China Beat Archive



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November 17, 2009 in The China Beat


Copyright November 17, 2009. Used by permission.


Prominent Qing specialist Pamela Crossley of Dartmouth College has a new book coming out in February, The Wobbling Pivot, China Since 1800: An Interpretive History, which is aimed at general readers and is designed to be suitable as well for classes devoted to modern Chinese history. One theme in the book that is likely to be of special interest to those who follow this blog is her frequent discussion of similarities and differences over time in patterns of unrest and the way that the state and its representatives respond to challenges from below. Focusing largely on tensions and modes of accommodation between central authorities and local communities, Crossley offers an intriguing new way of thinking about many of the big upheavals of the recent past, from the White Lotus Rebellion to the recent unrest in Tibet and Xinjiang. In this excerpt, however, which gives a good sense of the liveliness of the book’s prose as well as the kinds of subjects it addresses, we see how her approach can also be used to shed light on minor fracases of the sort that anyone who has spent time in China is likely to have witnessed at some point during their stay.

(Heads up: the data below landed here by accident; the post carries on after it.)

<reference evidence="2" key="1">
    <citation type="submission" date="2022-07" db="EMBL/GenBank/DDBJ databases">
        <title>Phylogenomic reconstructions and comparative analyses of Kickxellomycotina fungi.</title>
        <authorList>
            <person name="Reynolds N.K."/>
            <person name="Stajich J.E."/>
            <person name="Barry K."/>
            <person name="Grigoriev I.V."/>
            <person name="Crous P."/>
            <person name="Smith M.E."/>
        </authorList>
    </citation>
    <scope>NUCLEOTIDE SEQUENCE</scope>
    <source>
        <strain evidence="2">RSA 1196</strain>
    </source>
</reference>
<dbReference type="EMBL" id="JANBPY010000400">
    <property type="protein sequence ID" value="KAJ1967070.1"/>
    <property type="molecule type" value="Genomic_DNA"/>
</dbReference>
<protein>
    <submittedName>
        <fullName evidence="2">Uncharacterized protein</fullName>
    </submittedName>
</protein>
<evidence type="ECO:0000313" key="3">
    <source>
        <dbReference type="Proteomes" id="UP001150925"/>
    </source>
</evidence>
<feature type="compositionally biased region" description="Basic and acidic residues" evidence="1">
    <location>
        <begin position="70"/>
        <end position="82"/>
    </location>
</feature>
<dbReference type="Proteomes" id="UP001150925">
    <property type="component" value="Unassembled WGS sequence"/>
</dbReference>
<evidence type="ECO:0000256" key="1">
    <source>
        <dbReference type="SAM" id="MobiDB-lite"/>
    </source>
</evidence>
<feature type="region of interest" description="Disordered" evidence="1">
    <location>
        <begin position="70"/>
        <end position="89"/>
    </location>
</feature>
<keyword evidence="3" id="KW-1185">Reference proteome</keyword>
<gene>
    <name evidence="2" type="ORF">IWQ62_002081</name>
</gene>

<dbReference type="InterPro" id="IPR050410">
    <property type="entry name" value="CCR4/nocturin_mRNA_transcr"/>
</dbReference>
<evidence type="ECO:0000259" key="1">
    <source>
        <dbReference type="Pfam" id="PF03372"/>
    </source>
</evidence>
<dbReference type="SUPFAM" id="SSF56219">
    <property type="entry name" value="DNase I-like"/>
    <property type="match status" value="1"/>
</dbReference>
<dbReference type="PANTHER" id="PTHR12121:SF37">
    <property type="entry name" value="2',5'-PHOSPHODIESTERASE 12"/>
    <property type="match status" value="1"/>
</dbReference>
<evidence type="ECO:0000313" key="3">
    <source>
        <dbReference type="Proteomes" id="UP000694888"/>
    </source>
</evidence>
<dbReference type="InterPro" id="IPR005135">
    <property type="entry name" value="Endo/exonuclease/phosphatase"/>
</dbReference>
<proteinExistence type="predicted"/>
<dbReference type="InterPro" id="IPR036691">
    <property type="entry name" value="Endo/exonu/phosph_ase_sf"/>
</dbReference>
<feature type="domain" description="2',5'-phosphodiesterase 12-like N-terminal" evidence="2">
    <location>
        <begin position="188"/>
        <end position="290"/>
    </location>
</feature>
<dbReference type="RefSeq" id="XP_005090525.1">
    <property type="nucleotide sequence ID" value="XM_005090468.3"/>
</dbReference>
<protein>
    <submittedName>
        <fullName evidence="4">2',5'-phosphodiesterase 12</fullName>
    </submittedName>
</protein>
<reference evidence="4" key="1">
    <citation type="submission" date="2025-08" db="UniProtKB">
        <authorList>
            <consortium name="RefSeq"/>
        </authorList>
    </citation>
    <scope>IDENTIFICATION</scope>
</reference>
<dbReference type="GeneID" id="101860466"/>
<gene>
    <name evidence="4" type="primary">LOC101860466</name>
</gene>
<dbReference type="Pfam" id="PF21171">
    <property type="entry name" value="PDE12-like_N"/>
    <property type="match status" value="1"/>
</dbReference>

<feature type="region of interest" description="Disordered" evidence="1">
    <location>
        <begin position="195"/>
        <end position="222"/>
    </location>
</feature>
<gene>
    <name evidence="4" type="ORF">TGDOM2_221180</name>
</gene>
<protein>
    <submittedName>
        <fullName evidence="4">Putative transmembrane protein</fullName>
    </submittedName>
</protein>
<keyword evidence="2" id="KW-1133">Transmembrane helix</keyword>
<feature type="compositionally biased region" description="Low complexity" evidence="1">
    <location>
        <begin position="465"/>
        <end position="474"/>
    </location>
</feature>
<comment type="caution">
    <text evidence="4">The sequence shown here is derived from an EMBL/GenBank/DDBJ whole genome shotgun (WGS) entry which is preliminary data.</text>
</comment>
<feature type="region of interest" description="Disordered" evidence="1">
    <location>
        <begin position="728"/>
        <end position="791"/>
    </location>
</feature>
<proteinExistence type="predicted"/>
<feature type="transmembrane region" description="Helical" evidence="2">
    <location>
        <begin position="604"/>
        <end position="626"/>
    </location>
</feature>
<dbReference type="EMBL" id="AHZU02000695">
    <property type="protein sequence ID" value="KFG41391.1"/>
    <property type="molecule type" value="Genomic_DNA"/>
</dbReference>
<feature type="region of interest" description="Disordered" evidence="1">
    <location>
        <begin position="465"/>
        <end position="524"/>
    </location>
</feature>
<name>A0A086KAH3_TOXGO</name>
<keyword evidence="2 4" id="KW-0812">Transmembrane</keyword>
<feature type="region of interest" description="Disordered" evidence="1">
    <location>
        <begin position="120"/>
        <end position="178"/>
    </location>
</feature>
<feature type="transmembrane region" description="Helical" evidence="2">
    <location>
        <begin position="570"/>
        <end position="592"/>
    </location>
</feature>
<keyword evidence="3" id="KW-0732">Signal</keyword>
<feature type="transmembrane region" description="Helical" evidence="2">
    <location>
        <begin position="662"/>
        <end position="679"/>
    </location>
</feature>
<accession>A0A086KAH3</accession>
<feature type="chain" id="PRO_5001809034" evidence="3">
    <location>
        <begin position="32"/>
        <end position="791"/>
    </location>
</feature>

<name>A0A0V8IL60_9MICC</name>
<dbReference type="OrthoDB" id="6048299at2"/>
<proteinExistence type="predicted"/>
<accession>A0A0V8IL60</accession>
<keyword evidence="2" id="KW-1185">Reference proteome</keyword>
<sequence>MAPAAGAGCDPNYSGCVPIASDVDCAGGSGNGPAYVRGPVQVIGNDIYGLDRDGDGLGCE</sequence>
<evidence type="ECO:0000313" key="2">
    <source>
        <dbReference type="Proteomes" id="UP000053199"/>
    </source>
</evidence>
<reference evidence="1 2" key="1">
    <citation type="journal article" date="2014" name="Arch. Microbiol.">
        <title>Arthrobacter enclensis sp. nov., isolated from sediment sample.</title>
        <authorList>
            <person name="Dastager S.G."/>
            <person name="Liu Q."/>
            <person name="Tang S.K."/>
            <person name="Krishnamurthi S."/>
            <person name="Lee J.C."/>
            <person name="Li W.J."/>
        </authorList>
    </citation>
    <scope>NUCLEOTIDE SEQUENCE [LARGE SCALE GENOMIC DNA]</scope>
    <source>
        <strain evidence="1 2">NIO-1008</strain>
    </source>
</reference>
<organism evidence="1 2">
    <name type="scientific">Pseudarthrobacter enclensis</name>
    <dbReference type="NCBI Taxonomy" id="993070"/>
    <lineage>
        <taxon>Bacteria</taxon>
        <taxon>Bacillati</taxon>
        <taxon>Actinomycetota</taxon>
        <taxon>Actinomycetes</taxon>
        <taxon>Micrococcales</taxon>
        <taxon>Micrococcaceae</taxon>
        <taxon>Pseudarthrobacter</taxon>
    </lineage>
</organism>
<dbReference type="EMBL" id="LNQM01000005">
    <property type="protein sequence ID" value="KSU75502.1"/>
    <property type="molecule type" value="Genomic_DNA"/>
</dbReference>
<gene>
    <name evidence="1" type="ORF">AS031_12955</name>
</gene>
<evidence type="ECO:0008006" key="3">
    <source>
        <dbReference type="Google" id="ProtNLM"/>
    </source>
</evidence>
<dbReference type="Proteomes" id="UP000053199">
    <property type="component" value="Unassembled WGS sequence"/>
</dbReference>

It is unusual for the contents of a semi-confidential email to become universally known on the Internet. But in March of 2009, after the nomination of Charles W. Freeman Jr. as chair of the American government’s National Intelligence Council, his email to the ChinaSec listserv group of May 26, 2006 drew attention for this comment about the Tiananmen incidents of 1989: “I find the dominant view in China about this very plausible, i.e. that the truly unforgivable mistake of the Chinese authorities was the failure to intervene on a timely basis to nip the demonstrations in the bud, rather than – as would have been both wise and efficacious – to intervene with force when all other measures had failed to restore domestic tranquility to Beijing and other major urban centers in China. In this optic, the Politburo’s response to the mob scene at ‘Tian’anmen’ stands as a monument to overly cautious behavior on the part of the leadership, not as an example of rash action.”